media release

SFU grad leaps from undergrad to doctoral studies

June 11, 2011
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Contact:
Ana Namburete, 778.858.3970, ain1@sfu.ca, North Burnaby res.
James Wakeling, 778.782.8444, 778.782.8445, wakeling@sfu.ca
Carol Thorbes, PAMR, 778.782.3035, cthorbes@sfu.ca

The warm, welcoming words of an SFU staffer played a pivotal role in motivating Ana Namburete to bypass a six-figure scholarship and study at SFU.

Namburete is graduating with a Bachelor of Applied Science with honours in biomedical engineering and a $151,000 Commonwealth Scholarship to pursue doctoral studies at Oxford University next fall.

Photos on Flickr
Ana Namburete  Ana Namburete

Five years ago, St. Lawrence University in New York offered the native of Mozambique a $160,000 undergraduate scholarship. But Namburete, who had travelled the world before settling down to undergraduate studies, chose SFU.

“The main reason is that the SFU staff were the warmest and most welcoming,” explains Namburete, who was told that she qualified for an international entrance scholarship. In all, Namburete earned $132,000 in scholarships at SFU, enabling her to complete her undergraduate studies debt-free.

Namburete also took advantage of SFU’s co-op education program, spending two co-op terms working in SFU’s neuromuscular mechanics lab, where she pioneered new techniques for understanding muscular contraction.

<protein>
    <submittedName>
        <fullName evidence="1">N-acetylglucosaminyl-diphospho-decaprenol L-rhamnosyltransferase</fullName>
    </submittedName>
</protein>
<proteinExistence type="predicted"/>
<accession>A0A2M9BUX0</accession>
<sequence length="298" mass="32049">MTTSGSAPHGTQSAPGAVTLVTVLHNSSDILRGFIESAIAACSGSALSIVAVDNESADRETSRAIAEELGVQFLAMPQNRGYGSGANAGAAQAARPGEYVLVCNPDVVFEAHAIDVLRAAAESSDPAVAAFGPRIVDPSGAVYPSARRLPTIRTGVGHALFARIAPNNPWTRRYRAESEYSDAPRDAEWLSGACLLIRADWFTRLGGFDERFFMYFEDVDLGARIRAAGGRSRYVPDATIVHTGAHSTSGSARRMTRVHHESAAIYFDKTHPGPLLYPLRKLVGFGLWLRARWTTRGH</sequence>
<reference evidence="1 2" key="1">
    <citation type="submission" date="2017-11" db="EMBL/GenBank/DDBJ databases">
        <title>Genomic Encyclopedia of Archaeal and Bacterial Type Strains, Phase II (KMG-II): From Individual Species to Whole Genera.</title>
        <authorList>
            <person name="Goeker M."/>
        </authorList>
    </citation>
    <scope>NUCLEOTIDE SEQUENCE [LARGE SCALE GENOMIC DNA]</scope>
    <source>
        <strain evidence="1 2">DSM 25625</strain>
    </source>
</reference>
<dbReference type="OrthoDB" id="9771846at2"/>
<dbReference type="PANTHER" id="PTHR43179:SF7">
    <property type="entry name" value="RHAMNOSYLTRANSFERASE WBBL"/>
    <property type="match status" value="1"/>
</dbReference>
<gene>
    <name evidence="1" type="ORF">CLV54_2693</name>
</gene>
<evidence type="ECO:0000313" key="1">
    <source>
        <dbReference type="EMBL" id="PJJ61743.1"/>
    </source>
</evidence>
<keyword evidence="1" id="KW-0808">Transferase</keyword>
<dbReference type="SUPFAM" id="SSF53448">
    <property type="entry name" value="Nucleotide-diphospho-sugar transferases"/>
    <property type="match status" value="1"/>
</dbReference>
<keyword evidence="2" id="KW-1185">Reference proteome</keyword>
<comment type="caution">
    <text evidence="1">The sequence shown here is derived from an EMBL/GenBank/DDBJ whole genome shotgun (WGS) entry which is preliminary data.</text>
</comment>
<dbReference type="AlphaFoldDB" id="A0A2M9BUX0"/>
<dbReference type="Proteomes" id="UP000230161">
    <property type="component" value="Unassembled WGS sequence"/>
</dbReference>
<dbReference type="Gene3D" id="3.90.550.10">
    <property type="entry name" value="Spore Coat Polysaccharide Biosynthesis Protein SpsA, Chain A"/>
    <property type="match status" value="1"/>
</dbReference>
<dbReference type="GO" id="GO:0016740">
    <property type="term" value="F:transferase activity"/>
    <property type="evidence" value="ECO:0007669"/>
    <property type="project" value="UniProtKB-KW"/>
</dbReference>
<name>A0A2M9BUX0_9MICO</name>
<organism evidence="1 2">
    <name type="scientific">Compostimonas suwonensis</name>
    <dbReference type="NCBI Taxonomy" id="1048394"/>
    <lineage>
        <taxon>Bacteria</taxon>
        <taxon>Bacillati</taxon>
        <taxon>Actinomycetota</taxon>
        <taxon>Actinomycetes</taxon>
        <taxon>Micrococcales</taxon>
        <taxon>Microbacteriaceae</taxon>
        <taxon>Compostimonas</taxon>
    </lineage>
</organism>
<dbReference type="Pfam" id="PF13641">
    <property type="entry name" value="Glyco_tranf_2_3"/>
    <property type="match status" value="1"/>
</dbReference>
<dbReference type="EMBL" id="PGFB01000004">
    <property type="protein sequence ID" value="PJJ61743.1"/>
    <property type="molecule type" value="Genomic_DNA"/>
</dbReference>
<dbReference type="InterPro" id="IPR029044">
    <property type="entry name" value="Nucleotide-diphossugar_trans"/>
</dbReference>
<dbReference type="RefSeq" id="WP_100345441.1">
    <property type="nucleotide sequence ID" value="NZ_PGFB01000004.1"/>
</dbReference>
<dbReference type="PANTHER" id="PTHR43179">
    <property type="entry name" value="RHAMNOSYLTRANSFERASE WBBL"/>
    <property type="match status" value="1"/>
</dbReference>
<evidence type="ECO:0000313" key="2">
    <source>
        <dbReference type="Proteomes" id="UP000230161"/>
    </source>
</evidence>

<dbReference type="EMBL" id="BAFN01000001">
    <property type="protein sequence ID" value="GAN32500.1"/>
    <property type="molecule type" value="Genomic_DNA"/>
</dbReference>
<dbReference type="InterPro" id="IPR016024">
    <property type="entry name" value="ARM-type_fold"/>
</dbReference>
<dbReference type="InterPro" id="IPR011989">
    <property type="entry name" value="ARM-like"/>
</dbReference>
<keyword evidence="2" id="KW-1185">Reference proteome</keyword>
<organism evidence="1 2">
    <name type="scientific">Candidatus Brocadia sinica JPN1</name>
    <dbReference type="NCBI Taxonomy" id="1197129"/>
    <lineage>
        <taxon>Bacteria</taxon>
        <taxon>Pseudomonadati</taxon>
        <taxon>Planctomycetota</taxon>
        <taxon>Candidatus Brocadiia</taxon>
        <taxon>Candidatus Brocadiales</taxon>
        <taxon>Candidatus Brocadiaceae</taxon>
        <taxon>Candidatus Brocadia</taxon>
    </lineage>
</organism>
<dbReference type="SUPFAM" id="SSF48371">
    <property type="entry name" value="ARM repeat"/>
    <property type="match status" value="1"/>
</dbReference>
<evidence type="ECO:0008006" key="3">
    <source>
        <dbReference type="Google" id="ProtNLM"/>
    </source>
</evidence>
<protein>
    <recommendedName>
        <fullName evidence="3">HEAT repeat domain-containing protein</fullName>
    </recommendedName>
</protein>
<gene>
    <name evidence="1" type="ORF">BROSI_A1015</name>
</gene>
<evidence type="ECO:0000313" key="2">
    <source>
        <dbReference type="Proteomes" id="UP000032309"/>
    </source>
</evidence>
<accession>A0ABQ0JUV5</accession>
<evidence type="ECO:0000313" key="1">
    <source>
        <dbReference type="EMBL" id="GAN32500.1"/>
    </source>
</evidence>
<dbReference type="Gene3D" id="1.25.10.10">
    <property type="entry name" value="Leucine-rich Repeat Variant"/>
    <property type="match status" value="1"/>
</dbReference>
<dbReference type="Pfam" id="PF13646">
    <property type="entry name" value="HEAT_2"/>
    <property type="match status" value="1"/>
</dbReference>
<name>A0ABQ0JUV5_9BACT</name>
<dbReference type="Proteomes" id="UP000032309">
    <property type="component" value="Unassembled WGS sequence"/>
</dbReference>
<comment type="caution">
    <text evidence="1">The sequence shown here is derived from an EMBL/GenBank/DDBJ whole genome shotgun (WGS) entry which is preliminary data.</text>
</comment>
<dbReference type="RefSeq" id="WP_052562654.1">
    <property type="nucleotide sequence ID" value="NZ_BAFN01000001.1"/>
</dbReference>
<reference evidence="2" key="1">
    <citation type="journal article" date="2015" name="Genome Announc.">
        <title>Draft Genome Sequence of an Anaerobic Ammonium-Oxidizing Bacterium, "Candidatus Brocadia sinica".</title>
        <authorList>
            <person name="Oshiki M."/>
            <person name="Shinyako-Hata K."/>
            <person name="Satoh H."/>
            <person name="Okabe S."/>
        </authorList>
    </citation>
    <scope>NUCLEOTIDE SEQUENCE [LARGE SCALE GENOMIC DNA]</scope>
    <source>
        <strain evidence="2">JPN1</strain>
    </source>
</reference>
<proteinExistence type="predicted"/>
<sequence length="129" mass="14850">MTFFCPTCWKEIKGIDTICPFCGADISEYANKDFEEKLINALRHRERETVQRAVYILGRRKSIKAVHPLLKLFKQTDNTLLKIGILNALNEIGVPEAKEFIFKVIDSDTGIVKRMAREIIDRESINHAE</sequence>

“Ana’s development of computational techniques to better extract information from ultrasound images of muscle fibre curvature enabled her to discover never-before-seen features,” says James Wakeling, an assistant professor of biomedical physiology and kinesiology.

Namburete’s co-op experience in designing projects, testing subjects, developing protocols, analyzing data and writing reports led to three academic papers. She will present her work at the International Society of Biomechanics (ISB) conference in Belgium this summer.

 “Working with a team of postdoctoral fellows, doctoral candidates, master’s students and fellow undergrads in my supervisor’s lab really helped me understand the research process and focus my interest in biomedical imaging,” says Namburete.

At Oxford, she will focus her doctoral research on developing ultrasound techniques to better diagnose pregnant women with malaria in Kenya and Mozambique.

Namburete, who crosses convocation mall on June 17, is one of more than 4,200 students eligible to graduate this spring.

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Backgrounder on Ana Namburete

Ana Namburete credits her leapfrog over a master’s degree and pursuit of doctoral research at Oxford, with a more than $151,000 Commonwealth Scholarship from the university to boot, to SFU. The Mozambican and British governments awarded the scholarship.

Many SFU faculty and staff credit Namburete’s strong work ethic and proactive approach to her studies with making her the first doctoral candidate in her family.

The Dean of Applied Science Honour Roll student spent eight months comparing graduate schools in North American and the United Kingdom and writing entrance exams to them before applying. Her applications were also based on Skype interviews with prospective professors.

However, the real clincher was likely Namburete’s submission of a focused doctoral research proposal to develop ultrasound-scanning techniques to better diagnose pregnant women with malaria in Kenya and Mozambique.

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